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CHILD SEXUAL ABUSE AND THE UNNARRATED BODIES

Child sexual abuse (CSA) has remained one of the most tabooed subjects in the Indian context even when a lot many people have suffered multiple forms of sexual abuse in their childhoods. Sexual violence is an umbrella term for acts of direct physical contact, and exposure to sexual language and media. While every child whether male, female, transgender, intersex etc. is prone to sexual abuse, data reveals that female children find themselves more vulnerable.

Child sexual abuse is one of the most common forms of abuse in India, still a very few cases get officially reported. The reason behind this remains social ostracism.

Anything related to sex, whether pleasure or abuse, has remained inside the closet of the tightly formed social setups. There are communities where the role of women is just that of reproduction and keeping care of their families.

Child sexual abuse has remained a hush hush topic even within the well-educated urban families, keeping aside the tightly knit rural setups.

Gender plays an important role in deciding how the bodies get treated in a society. Body is the site of abuse, and it is the narratives of these bodies which find so less space in the cultural setups.

From the laws which define women as the weaker sex to protect their rights against the hostilities meted out to them to the texts which treat her as an object, the category of woman finds innumerable explanations for being the second sex. A female body has always been defined as the site where power is imposed, what it lacks instead of what it has, and the concepts assigned to it.

From gifting dolls, kitchen toy sets and pink dresses to a female child to teaching her the right ways to act, to be feminine, to be shy, to remain virgin till marriage, to treat her menstruation as a taboo which should never be discussed, to bear children in the right age, to be a nourisher, giver, passive and everything which is treated as natural is actually the very formation of the category of woman. For more information on the formation of identities and gender identities click on these links https://blogopine.com/the-matter-of-identity/ , https://blogopine.com/gender-identity/

Mass culture has played a crucial role in strengthening the binaries, and at the same time it has allowed the participation of those who were left on the margins. While there was a time when only a certain section of society was able to voice their issues, in recent times the advent of social media, short films, the popularity of life writings has made a huge difference in gender expression and perception.

The issues surrounding women have been voiced through language, texts, films, etc., but how far these issues have been treated with authenticity is still a question.

There are popular depictions of child sexual abuse where a girl from the higher strata of society is sexually abused and then is damaged for life time. The authenticity of these happenings cannot be questioned. One can only question the absence of those narratives which are more on streets than on screens or books.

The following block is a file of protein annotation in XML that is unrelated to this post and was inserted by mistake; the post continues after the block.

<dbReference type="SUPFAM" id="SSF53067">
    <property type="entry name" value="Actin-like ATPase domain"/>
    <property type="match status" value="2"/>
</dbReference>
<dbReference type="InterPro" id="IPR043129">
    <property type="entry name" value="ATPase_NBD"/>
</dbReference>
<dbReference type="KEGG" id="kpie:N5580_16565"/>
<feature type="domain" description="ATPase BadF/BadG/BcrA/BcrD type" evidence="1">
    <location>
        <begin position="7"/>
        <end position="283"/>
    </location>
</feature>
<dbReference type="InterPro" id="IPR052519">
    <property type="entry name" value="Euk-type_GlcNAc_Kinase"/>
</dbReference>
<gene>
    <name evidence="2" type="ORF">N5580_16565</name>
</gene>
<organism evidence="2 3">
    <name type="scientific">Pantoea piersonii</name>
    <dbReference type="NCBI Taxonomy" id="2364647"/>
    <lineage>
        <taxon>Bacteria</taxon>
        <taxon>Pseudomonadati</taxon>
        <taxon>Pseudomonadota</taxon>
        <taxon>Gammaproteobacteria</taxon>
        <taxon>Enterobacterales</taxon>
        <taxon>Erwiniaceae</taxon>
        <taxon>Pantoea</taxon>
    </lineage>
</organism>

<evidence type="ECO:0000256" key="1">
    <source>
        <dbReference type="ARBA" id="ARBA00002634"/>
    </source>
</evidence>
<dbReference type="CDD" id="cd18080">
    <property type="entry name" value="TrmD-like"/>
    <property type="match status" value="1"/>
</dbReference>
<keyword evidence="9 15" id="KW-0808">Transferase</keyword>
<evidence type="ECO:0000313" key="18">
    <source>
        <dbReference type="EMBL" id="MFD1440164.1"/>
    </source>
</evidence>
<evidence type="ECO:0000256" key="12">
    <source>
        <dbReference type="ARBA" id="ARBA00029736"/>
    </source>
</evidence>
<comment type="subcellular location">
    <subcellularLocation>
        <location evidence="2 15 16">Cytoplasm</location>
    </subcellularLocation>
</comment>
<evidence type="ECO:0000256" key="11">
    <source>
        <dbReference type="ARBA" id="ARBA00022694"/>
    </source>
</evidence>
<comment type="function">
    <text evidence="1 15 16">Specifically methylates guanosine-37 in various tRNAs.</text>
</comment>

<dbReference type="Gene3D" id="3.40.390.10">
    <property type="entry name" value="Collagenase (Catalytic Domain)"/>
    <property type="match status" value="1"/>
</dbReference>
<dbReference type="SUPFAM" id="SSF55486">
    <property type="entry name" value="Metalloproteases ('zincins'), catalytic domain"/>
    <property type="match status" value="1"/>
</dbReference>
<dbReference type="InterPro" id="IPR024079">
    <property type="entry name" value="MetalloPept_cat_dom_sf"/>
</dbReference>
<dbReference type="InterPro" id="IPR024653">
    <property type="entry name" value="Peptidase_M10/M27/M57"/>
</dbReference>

From the streets of small towns to the highways of metropolitans, one cannot ignore the traffic, garbage and the malnourished, less clothed or even un- clothed, children.

A scene in a movie or serial, or some pages of the texts can gain sympathy, and offer some connection and disconnection at the same time as we know that whatever is happening is scripted and the roles are being played by those who are just acting the script. We can accept the possibility of such happenings and deny them at the same time, but what you see in front of your eyes finds little scope for disapproval.

Child sexual abuse is one of the most common issues voiced on TV and books, but how far the dire narratives find a place in the mainstream is still a question.

As per the data 109 children are sexually abused every day in India and the data has ever been on the rise. While the data assures that children are being abused each and every day, but at the same time the number of cases put a question mark on this data itself. Is it possible that in a country where millions of people find themselves homeless living on the streets and a large number of children are still far away from schools lacking basic knowledge about good touch and bad touch, has so less number of sexual abuse cases?

In most of the cases the abuser is known to the victim- a friend, relative etc. Child sexual abuse is not only related to physical damage, but also to mental health. Sexual abuse victims often experience anxiety, low self-esteem, depression, and failed relationships in their later lives.

Child sexual abuse has remained a tabooed topic till date. While a wide number of mass cultural representations have made some impact on the perception of people, but there is still a long away to go. Children are meant to be protected and education and nutrition is their right, but a lot many questions move in the forefront when such incidents come up on daily basis.

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BlogOpine is about anything which converges with life, but not everything which do so. BlogOpine is about what is new, but it does not skip what has already passed.

1 Comment

  • Anamika Sharma
    1 year ago Reply

    Fabulous article, shows the reality of society

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